The highlight of the approach through the foothills of Conival and Ben More Assynt was the Traligill Caves, even though I encountered them accidentally through misreading Cameron MacNeish's celebrated Munro book. The thing to do is NOT take the little wooden footbridge if you want to avoid detouring for them! I failed to take a photo of them, through anxiety to get back on the correct route (but did shoot a short vid which is included on my YouTube account). They were pretty good, giving you a feel for how water has gouged them out through the underlaying limestone over the eons of time. I had to forge my way across and down the rough moorland and ford the Traligill beck itself to reclaim the path, in the process literally descending on a couple who were correctly en route; my first two fellow walkers. From there it was a straight-forward slog up to the summit of Conival, Munro number 1 of my week. I met walker number 3 there, and we purred about wanting to simply stay there to enjoy the sheer intoxicating views on this perfect weather day. Try as I might not to think about the size of the walk that was ahead if I was to include an 'extra' I was hoping for - the Corbett 'Breabag' - the facts of time and distance are inescapable. After about 15 minutes soaking up the surrounding expanses, it was onward across the adjoining ridge to Ben More Assynt, beckoning austerely if reassuringly in perfect visibility.

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Loch Assynt from Conival.

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From Conival to Ben More Assynt.

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View to the north from Ben More Assynt.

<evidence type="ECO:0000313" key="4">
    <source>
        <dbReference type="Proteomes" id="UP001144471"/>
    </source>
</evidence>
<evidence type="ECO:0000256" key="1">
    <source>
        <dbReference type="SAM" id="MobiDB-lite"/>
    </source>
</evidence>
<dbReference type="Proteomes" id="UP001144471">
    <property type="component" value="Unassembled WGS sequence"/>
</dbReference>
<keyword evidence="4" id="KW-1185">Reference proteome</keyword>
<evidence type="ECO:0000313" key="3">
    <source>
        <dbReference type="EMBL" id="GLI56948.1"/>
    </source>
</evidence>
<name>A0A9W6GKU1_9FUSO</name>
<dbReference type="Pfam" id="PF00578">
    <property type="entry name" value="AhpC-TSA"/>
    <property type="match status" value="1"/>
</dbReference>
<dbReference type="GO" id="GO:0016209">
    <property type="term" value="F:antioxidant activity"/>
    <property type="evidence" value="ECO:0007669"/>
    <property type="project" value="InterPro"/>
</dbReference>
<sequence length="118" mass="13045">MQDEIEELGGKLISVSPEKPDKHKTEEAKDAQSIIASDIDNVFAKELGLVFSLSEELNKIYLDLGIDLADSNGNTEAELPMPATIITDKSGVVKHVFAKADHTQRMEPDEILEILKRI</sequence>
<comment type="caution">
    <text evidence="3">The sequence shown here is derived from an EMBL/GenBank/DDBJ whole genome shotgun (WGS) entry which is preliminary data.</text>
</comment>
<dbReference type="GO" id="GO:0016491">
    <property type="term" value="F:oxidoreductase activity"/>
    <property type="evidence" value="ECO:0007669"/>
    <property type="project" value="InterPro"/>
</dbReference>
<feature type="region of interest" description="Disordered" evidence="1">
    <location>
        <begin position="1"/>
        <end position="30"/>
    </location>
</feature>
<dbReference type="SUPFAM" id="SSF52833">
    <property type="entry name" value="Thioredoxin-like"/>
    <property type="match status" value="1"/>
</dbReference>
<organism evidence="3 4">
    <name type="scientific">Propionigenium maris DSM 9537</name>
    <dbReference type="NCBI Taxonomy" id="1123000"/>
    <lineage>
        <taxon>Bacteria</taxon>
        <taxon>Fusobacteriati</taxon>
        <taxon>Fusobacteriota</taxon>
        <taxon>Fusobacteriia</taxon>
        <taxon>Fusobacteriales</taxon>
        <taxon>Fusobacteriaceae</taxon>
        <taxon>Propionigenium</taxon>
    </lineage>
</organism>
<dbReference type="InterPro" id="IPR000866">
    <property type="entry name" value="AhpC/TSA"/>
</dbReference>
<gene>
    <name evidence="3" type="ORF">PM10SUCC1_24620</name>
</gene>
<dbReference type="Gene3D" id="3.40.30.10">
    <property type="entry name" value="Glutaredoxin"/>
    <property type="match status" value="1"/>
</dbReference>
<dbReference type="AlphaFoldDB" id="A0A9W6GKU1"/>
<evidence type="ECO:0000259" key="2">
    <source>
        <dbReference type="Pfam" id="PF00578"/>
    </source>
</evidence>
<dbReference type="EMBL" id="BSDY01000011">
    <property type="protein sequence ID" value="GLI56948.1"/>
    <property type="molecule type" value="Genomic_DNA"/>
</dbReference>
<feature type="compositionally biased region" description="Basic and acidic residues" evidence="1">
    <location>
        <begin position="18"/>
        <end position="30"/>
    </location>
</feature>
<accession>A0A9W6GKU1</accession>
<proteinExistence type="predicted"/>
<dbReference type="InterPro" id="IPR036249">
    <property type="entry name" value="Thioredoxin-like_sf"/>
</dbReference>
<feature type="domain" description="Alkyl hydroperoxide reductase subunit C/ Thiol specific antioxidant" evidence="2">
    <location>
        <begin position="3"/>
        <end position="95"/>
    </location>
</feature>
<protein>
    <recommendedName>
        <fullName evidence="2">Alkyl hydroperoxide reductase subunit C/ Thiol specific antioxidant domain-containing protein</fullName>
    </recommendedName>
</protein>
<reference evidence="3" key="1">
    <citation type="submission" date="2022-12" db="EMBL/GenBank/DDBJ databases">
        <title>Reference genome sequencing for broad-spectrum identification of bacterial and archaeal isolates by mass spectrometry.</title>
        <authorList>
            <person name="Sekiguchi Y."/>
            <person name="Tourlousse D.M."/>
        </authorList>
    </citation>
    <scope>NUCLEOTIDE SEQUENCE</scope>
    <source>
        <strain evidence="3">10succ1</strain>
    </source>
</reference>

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Looking back to Conival.

At the summit of Assynt, I caught up with walker 3 admiring once again the epic views: the phrase 'big country small world' (my own as far as I know) sprung to mind as it turned out he was from Colne in Lancashire. He confessed to thinking some rocks in the lochan far below were moving, before he made out that they were in fact deer. I voyeured in on them, as they clearly enjoyed a regular undisturbed communal place whilst very unstupidly cooling themselves down, and I hoped I was equally unstupid in the next move I was contemplating. From here a rather exposed and bumpy-looking ridge lay before me leading to the 'south top' of this Munro and beyond, tempting but worrying me with the grand circular route that could take me over 2,675 foot Breabag and back down to the A837 whence I began the day. It was not so much the fear of a death-fall but my energy levels that I was weighing up: it would entail solitary hours ahead. Everything is on such a bigger scale than the Cumbrian Lake District and '53 is not 33' were a couple of things running through my head. I truly agonized over this - the hazards of lonely exhaustion versus the experiences I'd regret missing - but after nourishing on smoked salmon sandwiches my spirit said 'go for it'. I was well enough watered and there'd be plenty more en route, and joints and muscles were intact. My brief Colne friend had headed back the way we'd come, as I so nearly did. I could see that future expeditions would be full of deliberations like this.